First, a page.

Monday, February 1, 2010

Job postings that do not include company names

Why is it that many jobs I see posted on online job sites don’t name the company. Is this a scam? I’m not sure if I should respond to ads like these.

1 comment:

USDCareerBlog said...

That’s a great question that requires a somewhat wordy response. So here goes:

Job postings that do not contain the company names are called “blind job postings.”

Here’s why they exist: When you are job hunting, you will see many job openings listed both by actual employers (e.g., Qualcomm, Enterprise, Wells Fargo) and by recruiting firms or employment agencies who have contracted with specific companies to post jobs and conduct the initial screening of candidates.

For many companies, using recruiters is a cost effective and efficient way to find the most qualified personnel. The agency will not want to make the company information public, since revealing their client's name would mean that their competitors would have the information they need to try to take that business from them. In addition, many candidates will bypass the listing and apply directly to the company’s HR page and/or inundate managers with emails or phone calls.

There are also many legitimate reasons why a company might not want competitors, customers or current employees in the company to know they are looking for someone to fill a position.

In addition, some jobs listed as blind ads do not represent actual job openings at all. Recruiters use the ads as a way to gather a large number of resumes for a particular set of skills so that they will have potential candidates when an appropriate job comes up.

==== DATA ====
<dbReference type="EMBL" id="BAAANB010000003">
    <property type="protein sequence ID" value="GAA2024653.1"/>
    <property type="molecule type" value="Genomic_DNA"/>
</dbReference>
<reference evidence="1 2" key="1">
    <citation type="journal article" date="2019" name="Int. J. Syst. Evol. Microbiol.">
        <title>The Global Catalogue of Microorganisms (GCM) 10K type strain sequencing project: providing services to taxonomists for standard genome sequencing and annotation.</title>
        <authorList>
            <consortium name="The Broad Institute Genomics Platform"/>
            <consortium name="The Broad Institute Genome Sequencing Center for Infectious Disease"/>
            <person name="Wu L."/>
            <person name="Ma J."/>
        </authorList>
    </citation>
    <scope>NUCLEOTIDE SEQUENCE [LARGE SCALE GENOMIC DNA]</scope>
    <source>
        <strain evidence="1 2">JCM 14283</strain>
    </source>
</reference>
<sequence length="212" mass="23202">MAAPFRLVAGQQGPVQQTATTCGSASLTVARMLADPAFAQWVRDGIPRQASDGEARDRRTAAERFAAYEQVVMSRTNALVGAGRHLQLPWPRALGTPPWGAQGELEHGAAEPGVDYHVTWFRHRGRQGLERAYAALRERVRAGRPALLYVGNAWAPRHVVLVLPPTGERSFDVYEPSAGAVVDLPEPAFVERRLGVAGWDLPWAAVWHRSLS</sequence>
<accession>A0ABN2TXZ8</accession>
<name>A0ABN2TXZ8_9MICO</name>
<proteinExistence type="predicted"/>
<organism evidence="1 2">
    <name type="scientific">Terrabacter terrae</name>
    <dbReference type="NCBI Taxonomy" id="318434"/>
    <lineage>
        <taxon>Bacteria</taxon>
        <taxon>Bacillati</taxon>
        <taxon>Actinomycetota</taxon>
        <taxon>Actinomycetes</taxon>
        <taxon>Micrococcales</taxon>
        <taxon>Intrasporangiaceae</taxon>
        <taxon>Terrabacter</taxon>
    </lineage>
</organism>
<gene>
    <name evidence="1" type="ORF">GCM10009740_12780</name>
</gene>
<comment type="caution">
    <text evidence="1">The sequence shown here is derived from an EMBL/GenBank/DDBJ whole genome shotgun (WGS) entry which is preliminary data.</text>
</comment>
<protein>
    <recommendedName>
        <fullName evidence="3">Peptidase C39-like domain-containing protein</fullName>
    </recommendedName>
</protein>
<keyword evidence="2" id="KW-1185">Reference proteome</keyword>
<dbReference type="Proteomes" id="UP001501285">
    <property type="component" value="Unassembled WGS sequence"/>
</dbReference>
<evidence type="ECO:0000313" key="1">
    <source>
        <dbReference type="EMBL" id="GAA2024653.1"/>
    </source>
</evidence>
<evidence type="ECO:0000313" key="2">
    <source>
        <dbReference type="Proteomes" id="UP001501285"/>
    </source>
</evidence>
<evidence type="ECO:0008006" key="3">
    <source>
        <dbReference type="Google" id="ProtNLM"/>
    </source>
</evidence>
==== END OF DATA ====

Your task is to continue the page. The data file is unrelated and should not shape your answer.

So that’s the good news - there are legitimate reasons for “blind ads.”

Here’s the bad news: In a minority of cases, blind ads can be used to gather personal information about individuals as part of an identity theft scheme. If you answer such an ad, be sure to include as little personal information as possible. NEVER send your social security number or any banking or credit card information. And ignore come-ons that make ridiculous claims about getting rich quick, making six figures in the first year, or depositing checks in your bank account to earn a commission.

So there is nothing necessarily wrong with applying to a blind job posting. However, if you are contacted by a recruiter and invited for an interview, you should ask for the name of the organization so that you can do your research and exercise “due diligence” prior to accepting the interview. Do not agree to interview if the name of the organization with whom you will interview is still being withheld.